Tagged: europe

My Place in the Sun

My Place in the Sun

A lot of people have taken me to task because I have suggested that the E.U. referendum in the UK was very xenophobic.  I do happen to think that in all areas both sides of the argument exaggerated and said things that were not true, but if you think sovereignty (whatever that is) economics, democracy  or any of the other things swung it in favour of exit I am not sure where you have been.  What swung it was we want to stop immigration.  As I said before not all people who vote exit are racist, but all racists will vote exit.  Sure some will have thought about the other arguments, though how anyone could cut through the noise to any factual knowledge I don’t know.
I said from day one, people will make their decision on this campaign emotionally.  That’s how people make decisions; perhaps they shouldn’t but realistically that what people do.  So what swung the vote were nasty racist posters, and we must control our borders.  We need to stop people coming into the UK.  It’s putting pressure on schools and housing.  I wonder why no one ever asks how much pressure divorce puts on housing. How can we possible think or say that a lot of this rhetoric, posters and advertising were not xenophobic?  I wish someone could explain that it was not a xenophobic campaign to my non UK friends, who work hard pay taxes, and were not allowed to vote but are quite afraid now; maybe sharing the fear of the two million plus UK citizens who live in other EU countries.
 It seems perhaps surprising, but perhaps it shouldn’t be that London, which has the highest number of immigrants, and my area very, very many yet we voted to stay in. May be we understand the benefit of immigration. What is also surprising, but probably should not surprise me is how many of my non birth UK citizens voted out. Kenyans, West Indians, Sri Lankans, Bulgarians, who have UK passports, friends of mine, but voted out.  It’s that yes I have my place in the Sun I have the sun bed and my towel is on it, say don’t you come in and touch it.
Let me tell you some stories which explain why I should not be surprised.  Some years back I remember being in Switzerland, I was there with refugees who years before had come to the country escaping war, and lived in really hard conditions.  But as is often with hard working, innovative, creative refugees they have done well.  I’m glad, nice houses, nice cars, prosperous.  I was aware that there were new wars at the time and new refugees coming into the country, so I asked my friends “how is the country coping with the new influx of refugees”.  Their response; ‘Our country needs to do something to stop these people coming in’! 
Story two, when we started helping refugees and asylum seekers in the UK we were advised to take some advice from an expert who was running a large half way house for people, not refugees but people with problems, we met the said gentleman, he was obviously from Asia and his turban sort of gave him away as not being of original English decent. His advice was most helpful, but then he asked what are you doing, my wife explained that we were setting up homes to help refugees and asylum seekers, his response to that was ‘we don’t want those people in our country’ my wife glanced up at the turban without saying anything, he obviously read her thoughts, and responded with ‘oh that, me I’m English’.
Story three, another friend of mine was running a youth club, arrived one day and asked the main worker where are all the young people today, they are not in the club, don’t know was the answer, looking out of the window he notice a whole load of young people kicking a football around, Oh he said I see lots outside, oh no came the reply they are not young people they are Polish.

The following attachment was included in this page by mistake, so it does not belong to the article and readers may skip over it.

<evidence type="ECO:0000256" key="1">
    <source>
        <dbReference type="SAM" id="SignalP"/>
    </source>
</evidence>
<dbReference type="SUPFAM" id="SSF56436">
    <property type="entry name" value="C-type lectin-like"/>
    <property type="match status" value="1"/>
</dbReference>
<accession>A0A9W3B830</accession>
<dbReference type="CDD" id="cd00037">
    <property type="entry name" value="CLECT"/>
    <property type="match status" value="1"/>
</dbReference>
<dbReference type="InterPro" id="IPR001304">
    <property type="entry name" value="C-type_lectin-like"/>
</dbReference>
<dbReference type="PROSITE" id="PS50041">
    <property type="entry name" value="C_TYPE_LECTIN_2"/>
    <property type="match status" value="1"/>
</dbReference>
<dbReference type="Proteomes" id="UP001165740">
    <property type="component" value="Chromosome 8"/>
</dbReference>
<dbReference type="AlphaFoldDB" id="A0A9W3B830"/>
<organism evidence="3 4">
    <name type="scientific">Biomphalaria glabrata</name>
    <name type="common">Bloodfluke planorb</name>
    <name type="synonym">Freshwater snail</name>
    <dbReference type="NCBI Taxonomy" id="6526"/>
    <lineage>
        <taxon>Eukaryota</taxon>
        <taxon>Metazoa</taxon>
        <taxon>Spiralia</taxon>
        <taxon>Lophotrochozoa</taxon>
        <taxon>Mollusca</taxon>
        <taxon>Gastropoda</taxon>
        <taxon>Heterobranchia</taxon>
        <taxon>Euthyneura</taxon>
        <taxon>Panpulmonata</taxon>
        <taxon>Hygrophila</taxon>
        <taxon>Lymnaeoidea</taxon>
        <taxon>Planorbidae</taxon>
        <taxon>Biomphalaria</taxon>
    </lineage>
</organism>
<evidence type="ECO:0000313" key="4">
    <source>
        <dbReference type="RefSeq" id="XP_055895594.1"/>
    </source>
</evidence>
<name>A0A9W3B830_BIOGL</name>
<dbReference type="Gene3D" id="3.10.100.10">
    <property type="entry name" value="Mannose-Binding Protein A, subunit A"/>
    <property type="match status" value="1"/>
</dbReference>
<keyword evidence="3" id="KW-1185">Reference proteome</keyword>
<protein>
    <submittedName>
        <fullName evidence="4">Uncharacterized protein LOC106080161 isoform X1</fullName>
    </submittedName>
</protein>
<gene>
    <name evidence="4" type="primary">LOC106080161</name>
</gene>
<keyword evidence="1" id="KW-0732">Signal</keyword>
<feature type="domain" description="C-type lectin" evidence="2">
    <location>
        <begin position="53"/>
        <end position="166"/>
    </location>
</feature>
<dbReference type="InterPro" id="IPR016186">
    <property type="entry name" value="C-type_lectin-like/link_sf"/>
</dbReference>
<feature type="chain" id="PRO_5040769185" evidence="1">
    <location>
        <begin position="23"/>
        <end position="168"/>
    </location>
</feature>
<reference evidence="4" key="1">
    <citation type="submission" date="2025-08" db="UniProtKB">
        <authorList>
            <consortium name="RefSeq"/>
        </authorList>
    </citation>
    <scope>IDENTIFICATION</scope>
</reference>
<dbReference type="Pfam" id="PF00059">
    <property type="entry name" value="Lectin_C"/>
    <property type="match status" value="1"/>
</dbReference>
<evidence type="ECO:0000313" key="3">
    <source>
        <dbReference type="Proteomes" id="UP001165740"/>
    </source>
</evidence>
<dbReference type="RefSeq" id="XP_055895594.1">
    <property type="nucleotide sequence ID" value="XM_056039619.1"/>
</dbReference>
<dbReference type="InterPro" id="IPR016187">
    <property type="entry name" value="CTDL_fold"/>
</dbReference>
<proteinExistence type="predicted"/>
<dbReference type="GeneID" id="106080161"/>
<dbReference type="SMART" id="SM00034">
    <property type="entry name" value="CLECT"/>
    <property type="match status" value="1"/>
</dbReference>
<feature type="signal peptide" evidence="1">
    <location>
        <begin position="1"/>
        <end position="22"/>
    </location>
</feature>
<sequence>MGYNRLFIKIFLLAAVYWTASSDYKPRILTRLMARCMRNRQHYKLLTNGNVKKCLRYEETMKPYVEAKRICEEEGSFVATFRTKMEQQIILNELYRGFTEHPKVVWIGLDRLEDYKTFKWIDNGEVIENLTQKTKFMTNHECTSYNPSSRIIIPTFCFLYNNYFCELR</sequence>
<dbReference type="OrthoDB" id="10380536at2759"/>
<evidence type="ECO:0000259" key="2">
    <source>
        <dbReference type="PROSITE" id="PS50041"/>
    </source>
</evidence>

I have all along during this campaign for in or out of the EU felt that the end decision was going to be made selfishly, we never once really asked will it hurt other Europeans, is it best for them if we leave, what do the immigrants hear in the UK feel about the anti foreigner rhetoric even the economic argument was always the selfish one.
Now, again not surprised, is to hear the Christians saying Gods will has been done, really?  Why do people always think Gods will has been done, what a funny idea, why does Jesus tell us to pray that God will, should be done, if it always is?  I am sure that often what happens is not God will at all.  So we may say as the Muslims do Inshalla or as Christians say D.V Deo volente, “God willing”. God may be willing but that does not mean His will has been done.


Well now going back to that Brexit, was it what God wants.  I don’t know.  Personally to be non selfish, with all the wrong of the EU I felt it was better to stay in for lots of other peoples benefit, influence, the protections that the UK gave in negotiations to smaller countries.  I listened to others in Europe who worried that if the UK left it would hurt them, I did not want that to happen.  Am I sorry that I have said it was so badly racist influenced, no and sadly the post exit decision seems to have raised a terrible dragon of permission to be racist; with people shouting in the street go home, to various non UK people;   Sad.


So was God will done, I don’t think so, but I am not sad about that because I know God well enough to know he takes all situations to make himself known, and for those who love him He makes all things work together for Good.  So I am happy.

                                                                                                                                         
Adrian Hawkes

Adrianhawkes.Blogspot.com

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WALLS

Walls


I have just read one of our Independent schools ‘A’ level student’s research paper on the Berlin wall.  It made me think about the whole subject of walls, particularly as, as I write walls and barbered wire are very much in the news.